The big change on the defensive side comes from the play caller. Dean Pees chose to retire, which the Ravens front office supported, though Pees decided to unretire for the opportunity to coach alongside his son for new Titans head coach Mike Vrabel, a player Pees coached while on the Patriots staff. While the Ravens were rumored to be considering names like Chuck Pagano for their defensive coordinator opening, they stuck by their longstanding tradition of promoting from within and elevated Linebackers coach Don “Wink” Martindale to the gig. Martindale was a 1-year Defensive Coordinator for the Denver Broncos, which was largely forgettable as the Broncos had the league’s worst ranked defense that season. While that statistic is none too reassuring to fans, what should be reassuring is what Martindale has said, and what his players have echoed, about his style of defense. While the Ravens have had a consistently high ranked defense, they have also been heavily criticized for failing to pressure the QB and shutting teams down to secure a win. Dean Pees was a well-regarded coach for his fundamental approach to the game, but his approach to blitzing and coverage was very basic, which led to situations like the 4th and 12 pickup. Martindale is already preaching a more aggressive approach, which would mean taking more risks with blitzes and coverages. While that does have the potential risk to allow a big play here or there, it also creates more opportunity for turnovers and forcing poor execution from opponents. It’s a move that excites players like Eric Weddle, who mentioned in a press conference during offseason workouts that Wink was “bringing different elements to the defense” and his defense should give them the ability to “react on the fly and be less of a ‘blackboard’ defense”. That comment speaks to an expectation that Wink might be giving his players more responsibility and freedom to call the defense on the field, which would be a bold move, but one that trusts in the talent the Ravens have acquired.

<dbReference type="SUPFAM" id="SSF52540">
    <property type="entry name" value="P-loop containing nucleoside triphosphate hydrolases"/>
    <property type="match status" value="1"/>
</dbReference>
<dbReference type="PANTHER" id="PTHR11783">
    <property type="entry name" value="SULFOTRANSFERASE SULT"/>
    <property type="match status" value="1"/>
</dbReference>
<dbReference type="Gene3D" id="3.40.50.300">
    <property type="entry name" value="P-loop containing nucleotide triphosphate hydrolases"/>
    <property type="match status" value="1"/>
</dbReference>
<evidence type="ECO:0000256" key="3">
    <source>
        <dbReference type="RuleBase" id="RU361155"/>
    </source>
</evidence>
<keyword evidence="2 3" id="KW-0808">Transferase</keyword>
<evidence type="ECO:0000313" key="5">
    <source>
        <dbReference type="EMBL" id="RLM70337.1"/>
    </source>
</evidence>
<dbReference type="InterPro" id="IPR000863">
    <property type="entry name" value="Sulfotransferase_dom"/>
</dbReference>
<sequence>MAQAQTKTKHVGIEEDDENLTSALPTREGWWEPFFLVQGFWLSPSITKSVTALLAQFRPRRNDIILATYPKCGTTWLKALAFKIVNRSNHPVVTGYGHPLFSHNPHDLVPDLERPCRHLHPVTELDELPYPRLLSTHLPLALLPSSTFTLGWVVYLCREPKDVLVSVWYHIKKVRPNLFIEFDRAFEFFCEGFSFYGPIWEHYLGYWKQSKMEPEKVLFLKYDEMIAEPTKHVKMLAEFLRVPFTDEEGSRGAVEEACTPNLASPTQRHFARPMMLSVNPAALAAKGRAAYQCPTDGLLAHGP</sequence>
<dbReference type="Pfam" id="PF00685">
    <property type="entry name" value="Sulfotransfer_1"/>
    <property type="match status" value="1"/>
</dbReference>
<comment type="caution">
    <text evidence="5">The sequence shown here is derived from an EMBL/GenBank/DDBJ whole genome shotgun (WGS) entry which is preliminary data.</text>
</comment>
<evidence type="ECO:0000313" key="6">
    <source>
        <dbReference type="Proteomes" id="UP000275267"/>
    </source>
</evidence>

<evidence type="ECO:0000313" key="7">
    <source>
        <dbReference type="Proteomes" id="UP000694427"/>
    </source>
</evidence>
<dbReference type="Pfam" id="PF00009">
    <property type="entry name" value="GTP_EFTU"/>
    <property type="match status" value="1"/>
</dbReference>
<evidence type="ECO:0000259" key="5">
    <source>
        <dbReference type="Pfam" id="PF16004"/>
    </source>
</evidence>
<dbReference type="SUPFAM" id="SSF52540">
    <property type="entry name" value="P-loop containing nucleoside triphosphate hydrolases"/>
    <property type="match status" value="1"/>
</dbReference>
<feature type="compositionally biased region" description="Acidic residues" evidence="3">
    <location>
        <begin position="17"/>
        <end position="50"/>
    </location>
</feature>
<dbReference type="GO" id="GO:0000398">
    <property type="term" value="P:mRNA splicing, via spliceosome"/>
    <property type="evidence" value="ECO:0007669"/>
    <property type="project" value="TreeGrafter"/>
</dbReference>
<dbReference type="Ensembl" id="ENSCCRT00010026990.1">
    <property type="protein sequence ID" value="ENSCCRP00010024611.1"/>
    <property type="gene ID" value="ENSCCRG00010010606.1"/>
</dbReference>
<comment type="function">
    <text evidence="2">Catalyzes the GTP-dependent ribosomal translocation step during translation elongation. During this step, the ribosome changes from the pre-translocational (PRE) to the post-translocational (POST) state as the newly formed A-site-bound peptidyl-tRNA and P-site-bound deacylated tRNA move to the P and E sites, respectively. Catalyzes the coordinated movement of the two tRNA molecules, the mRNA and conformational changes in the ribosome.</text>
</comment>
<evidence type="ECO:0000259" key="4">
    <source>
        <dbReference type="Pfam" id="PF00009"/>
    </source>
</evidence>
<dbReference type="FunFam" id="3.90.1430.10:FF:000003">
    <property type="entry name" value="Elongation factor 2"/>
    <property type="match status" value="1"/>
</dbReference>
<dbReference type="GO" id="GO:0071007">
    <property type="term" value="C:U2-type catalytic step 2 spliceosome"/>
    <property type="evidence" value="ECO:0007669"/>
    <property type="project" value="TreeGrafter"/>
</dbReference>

So, what does all that mean for 2018? The Ravens certainly shouldn’t experience a drop off in their defensive performance. While aging players like Terrell Suggs or Eric Weddle may not quite capture their results from 2017, or players returning from injury like Jimmy Smith or Tavon Young might not be quite 100%, those players should provide similar levels of play to what we’ve seen in the past. Keeping the unit together is also huge, as the players won’t need to adapt to new pieces around them. Especially if Wink is trusting his players to make changes on the field as the offense does, comfort and dependability between the players is a key need. In addition, the Ravens should expect some of their younger players to really step into higher levels of play. Guys like Tyus Bowser and Tim Williams are expected to push as pass rushers (and 2nd-leading sacker Matt Judon to continue his development as well), as the Ravens are certainly aware of Terrell Suggs’ eventual retirement in the next few years. We should also certainly look for more development of the great seasons we saw from Tavon Young in 2016 and Marlon Humphrey in 2017 in developing the strong secondary the team has produced in recent years. Expecting a defense in the top half of the league is a given, and we should accept no less.